Remixing Is A Curious Thing
“The more constraints one imposes, the more one frees one’s self of the chains that shackle the spirit.” – Igor Stravinsky
To a composer used to putting together notes on a page (or notes on the virtual page of a music notation program), the craft of remixing can seem like a curious thing. Its original meaning, in the context of Jamaican dub music, was to literally re-mix reggae songs, usually taking out the vocal tracks and foregrounding the drum and bass tracks to make a spectral instrumental version of the original. Since dub’s heyday through the work of Lee “Scratch” Perry and King Tubby, the remix art migrated to disco DJs and electronic dance music remixers.
Today, remixing is ubiquitous and we seem to be in the midst of what Kevin Kelly calls a “recombinant” moment. In fact, remixing is a creative option for anyone with a computer and some cheap audio recording software. Sounds can be recorded onto one’s cellphone, dumped into the computer, stretched, cut and pasted, superimposed, pitch-shifted, played backwards and filtered to an inch of their original acoustic lives. It’s almost too easy, with too many options ready at a mouse click.
So why is remixing a curious thing to a pencil-paper composer? For one thing, it challenges the notion that a piece of music needs to be a linear thing–beginning with a premise that develops systematically towards a conclusion. Remixing makes music cyclical and it’s comfortable with non goal-oriented repetition. Put more colloquially: remixes tend to groove pretty hard, and this is a good thing for almost any music. But by making music comfortable with its loopability, remixers threaten the kinds of rigorous thinking composers like to think as their privileged domain. Remixing mixes up our cherished musical narratives, making endings new beginnings, turning basslines into melodies, giving the voice a whole new set of clothes. Remixing reveals new meanings and spins new stories from what were once thought to be finished statements. And so the composer’s sense of “This is what I feel at this point in time” modus operandi is undermined and shown to be provisional, grist for some mill in the future. How equalizing! How destabilizing! How dangerous!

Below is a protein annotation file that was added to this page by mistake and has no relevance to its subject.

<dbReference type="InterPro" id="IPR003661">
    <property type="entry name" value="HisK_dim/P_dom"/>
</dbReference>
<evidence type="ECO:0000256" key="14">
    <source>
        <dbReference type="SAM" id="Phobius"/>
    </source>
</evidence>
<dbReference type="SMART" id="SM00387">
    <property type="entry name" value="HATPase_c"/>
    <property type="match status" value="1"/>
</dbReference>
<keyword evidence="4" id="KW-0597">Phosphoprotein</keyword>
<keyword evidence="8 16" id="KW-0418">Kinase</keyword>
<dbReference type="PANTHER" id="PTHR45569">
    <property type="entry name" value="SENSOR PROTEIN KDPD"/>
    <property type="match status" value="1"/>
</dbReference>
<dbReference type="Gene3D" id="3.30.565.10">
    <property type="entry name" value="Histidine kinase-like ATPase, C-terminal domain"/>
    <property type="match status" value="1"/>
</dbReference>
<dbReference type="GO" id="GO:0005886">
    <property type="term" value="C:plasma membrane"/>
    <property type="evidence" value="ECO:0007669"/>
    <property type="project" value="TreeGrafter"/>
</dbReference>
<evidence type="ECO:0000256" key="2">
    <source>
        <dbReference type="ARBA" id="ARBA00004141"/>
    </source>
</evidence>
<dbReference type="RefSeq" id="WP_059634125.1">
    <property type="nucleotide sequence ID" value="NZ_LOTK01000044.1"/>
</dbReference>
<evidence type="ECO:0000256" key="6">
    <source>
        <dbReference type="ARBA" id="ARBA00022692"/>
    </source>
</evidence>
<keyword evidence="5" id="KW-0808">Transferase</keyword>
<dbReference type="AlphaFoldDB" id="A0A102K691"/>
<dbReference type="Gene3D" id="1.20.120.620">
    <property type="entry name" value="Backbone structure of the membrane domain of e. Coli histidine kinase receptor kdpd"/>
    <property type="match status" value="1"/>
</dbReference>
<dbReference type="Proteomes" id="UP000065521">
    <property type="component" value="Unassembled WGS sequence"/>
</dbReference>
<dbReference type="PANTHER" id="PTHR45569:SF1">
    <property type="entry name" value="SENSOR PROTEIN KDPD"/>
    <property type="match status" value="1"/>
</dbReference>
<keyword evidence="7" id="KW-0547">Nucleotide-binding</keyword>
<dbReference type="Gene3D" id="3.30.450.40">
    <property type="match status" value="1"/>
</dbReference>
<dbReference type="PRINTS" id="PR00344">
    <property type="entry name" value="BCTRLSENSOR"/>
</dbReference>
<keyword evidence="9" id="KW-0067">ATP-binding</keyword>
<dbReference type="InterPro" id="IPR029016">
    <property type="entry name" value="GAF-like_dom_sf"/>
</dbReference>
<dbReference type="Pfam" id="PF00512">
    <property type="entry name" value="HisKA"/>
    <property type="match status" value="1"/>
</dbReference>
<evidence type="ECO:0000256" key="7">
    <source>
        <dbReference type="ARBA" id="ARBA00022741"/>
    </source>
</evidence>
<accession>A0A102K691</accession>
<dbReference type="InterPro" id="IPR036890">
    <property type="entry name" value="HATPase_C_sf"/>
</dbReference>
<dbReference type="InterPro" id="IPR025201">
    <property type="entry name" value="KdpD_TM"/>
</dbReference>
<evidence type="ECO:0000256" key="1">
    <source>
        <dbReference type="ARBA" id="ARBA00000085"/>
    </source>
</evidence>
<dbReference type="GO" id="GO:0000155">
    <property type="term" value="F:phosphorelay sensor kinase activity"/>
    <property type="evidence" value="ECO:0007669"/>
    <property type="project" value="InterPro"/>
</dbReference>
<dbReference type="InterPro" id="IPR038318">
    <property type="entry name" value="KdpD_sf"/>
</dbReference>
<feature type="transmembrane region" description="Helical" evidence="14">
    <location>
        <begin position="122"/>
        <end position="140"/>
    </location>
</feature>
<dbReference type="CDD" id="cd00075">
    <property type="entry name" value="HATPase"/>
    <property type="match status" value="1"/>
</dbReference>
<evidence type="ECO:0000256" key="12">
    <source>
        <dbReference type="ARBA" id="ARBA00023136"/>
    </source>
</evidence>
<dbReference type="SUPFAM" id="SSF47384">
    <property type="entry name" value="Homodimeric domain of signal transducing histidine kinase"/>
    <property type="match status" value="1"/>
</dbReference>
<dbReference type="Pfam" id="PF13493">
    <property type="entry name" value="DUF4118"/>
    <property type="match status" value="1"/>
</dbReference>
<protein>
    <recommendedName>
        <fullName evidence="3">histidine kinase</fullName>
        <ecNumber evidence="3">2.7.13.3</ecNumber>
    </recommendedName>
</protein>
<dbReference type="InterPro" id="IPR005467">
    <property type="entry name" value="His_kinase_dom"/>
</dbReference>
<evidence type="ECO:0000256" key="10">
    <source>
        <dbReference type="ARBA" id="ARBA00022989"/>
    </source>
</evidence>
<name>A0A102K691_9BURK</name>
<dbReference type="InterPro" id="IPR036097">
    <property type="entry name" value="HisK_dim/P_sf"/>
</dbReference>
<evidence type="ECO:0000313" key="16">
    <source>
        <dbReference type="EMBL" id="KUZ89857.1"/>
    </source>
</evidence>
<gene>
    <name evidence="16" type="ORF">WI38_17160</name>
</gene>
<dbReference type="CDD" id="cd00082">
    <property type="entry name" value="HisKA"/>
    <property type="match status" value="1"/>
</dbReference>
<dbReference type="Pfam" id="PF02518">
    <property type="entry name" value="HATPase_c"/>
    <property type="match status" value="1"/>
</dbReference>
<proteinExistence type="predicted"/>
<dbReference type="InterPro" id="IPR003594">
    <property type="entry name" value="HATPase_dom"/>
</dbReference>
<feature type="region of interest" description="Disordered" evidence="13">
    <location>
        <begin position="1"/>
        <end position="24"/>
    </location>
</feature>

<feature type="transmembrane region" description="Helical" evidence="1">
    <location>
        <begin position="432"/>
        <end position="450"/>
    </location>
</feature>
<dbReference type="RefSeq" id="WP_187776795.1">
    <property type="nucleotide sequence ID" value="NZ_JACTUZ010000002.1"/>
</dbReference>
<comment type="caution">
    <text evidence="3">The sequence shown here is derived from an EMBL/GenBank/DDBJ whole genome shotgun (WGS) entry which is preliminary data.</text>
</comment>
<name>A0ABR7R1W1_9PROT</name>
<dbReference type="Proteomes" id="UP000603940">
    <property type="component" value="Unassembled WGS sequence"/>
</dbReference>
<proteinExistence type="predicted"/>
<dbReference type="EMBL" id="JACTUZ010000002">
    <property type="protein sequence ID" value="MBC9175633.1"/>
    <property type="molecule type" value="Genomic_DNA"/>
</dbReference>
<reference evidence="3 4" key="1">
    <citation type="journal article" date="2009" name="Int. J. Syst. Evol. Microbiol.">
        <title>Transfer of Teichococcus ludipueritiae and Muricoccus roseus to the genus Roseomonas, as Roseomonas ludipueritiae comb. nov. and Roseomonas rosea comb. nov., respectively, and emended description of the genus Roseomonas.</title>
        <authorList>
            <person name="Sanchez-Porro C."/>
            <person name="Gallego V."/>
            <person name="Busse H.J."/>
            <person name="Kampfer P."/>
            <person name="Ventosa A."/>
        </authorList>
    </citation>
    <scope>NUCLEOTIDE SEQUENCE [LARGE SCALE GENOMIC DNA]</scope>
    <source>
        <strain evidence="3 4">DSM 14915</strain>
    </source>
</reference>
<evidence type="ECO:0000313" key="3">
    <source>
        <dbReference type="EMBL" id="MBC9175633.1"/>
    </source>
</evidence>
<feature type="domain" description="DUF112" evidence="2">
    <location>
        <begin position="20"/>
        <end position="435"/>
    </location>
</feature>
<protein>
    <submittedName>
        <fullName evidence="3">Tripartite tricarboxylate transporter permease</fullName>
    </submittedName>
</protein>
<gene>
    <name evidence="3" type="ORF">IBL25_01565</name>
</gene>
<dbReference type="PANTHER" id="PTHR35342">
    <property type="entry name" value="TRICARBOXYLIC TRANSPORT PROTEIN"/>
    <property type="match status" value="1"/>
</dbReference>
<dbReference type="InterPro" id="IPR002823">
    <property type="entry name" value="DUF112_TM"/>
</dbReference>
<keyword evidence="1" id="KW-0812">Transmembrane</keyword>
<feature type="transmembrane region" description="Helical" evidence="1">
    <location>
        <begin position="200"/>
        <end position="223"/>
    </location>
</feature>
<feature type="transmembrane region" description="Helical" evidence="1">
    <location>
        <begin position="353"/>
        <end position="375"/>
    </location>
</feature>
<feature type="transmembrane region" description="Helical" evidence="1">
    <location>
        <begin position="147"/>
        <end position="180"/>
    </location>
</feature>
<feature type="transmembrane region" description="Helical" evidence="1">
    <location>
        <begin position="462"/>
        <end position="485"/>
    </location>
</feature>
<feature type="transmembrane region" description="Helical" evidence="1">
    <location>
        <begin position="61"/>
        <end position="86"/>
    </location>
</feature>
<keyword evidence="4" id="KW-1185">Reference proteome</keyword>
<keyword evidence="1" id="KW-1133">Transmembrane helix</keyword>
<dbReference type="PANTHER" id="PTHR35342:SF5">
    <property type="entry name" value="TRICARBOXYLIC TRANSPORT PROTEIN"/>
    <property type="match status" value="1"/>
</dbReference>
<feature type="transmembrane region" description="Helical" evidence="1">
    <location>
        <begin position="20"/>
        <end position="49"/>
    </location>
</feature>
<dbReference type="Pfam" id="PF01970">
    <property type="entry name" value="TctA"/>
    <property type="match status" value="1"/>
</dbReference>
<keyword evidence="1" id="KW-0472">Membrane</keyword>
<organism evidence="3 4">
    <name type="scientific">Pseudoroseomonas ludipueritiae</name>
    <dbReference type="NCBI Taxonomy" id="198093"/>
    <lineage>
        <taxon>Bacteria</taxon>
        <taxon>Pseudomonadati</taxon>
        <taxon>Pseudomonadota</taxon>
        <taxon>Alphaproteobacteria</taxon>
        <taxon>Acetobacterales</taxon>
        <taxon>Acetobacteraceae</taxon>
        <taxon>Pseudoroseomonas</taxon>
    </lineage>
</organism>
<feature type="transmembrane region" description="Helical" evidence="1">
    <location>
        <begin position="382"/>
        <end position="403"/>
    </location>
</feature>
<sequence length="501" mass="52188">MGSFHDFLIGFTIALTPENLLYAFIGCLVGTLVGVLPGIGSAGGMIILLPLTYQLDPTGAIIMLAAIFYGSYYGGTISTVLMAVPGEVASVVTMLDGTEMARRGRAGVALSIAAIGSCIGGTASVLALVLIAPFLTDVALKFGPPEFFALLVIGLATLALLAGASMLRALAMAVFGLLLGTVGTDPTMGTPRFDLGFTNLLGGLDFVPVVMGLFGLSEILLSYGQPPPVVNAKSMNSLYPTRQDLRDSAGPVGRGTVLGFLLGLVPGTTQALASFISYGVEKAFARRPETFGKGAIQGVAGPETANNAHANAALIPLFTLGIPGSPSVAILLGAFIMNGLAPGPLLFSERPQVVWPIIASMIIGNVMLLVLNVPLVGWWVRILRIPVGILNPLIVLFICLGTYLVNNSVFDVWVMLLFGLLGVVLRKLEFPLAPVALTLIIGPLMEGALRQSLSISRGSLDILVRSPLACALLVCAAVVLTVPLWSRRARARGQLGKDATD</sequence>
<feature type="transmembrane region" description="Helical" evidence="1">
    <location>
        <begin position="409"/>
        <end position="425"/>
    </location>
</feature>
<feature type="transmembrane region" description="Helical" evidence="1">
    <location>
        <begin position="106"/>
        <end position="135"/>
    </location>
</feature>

Another threatening thing about remixes is that they can take a piece of music so far from its original version that it gets homesick. Remixes can also mutate sounds so that they can’t even recognize themselves. And remixes bring us into strange new sonic territories where the composer’s old constraints–meter, scale, tonality, the timbral palette of acoustic instruments–are not necessarily enough to keep us oriented. But these moments of confusion in the face of new soundscapes are potentially liberating too, for they remind us that music always wanted to be free of our imposed constraints, and perhaps remixing helps us loosen those chains that shackle its spirit.